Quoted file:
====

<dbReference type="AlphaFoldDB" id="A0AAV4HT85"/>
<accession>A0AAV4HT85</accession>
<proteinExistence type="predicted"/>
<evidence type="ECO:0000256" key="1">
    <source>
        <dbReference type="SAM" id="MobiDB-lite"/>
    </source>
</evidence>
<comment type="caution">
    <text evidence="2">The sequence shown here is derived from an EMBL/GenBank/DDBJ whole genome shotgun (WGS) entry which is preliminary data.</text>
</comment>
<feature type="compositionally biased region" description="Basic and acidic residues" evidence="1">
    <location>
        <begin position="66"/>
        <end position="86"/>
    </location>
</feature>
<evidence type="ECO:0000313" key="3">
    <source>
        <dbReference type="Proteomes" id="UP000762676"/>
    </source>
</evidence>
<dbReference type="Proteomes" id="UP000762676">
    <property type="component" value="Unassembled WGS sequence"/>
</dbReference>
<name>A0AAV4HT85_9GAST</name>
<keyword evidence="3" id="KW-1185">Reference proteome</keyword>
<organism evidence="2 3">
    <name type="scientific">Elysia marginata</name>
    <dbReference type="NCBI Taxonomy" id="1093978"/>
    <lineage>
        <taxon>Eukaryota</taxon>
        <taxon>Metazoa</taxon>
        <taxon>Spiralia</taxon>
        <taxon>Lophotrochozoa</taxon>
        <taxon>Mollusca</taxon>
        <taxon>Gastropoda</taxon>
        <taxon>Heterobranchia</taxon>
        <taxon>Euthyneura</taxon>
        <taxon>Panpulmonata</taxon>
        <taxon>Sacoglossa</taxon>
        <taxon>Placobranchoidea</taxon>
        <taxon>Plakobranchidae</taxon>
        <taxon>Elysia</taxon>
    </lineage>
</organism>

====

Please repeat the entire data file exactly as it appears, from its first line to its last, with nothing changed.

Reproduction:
<dbReference type="AlphaFoldDB" id="A0AAV4HT85"/>
<accession>A0AAV4HT85</accession>
<proteinExistence type="predicted"/>
<evidence type="ECO:0000256" key="1">
    <source>
        <dbReference type="SAM" id="MobiDB-lite"/>
    </source>
</evidence>
<comment type="caution">
    <text evidence="2">The sequence shown here is derived from an EMBL/GenBank/DDBJ whole genome shotgun (WGS) entry which is preliminary data.</text>
</comment>
<feature type="compositionally biased region" description="Basic and acidic residues" evidence="1">
    <location>
        <begin position="66"/>
        <end position="86"/>
    </location>
</feature>
<evidence type="ECO:0000313" key="3">
    <source>
        <dbReference type="Proteomes" id="UP000762676"/>
    </source>
</evidence>
<dbReference type="Proteomes" id="UP000762676">
    <property type="component" value="Unassembled WGS sequence"/>
</dbReference>
<name>A0AAV4HT85_9GAST</name>
<keyword evidence="3" id="KW-1185">Reference proteome</keyword>
<organism evidence="2 3">
    <name type="scientific">Elysia marginata</name>
    <dbReference type="NCBI Taxonomy" id="1093978"/>
    <lineage>
        <taxon>Eukaryota</taxon>
        <taxon>Metazoa</taxon>
        <taxon>Spiralia</taxon>
        <taxon>Lophotrochozoa</taxon>
        <taxon>Mollusca</taxon>
        <taxon>Gastropoda</taxon>
        <taxon>Heterobranchia</taxon>
        <taxon>Euthyneura</taxon>
        <taxon>Panpulmonata</taxon>
        <taxon>Sacoglossa</taxon>
        <taxon>Placobranchoidea</taxon>
        <taxon>Plakobranchidae</taxon>
        <taxon>Elysia</taxon>
    </lineage>
</organism>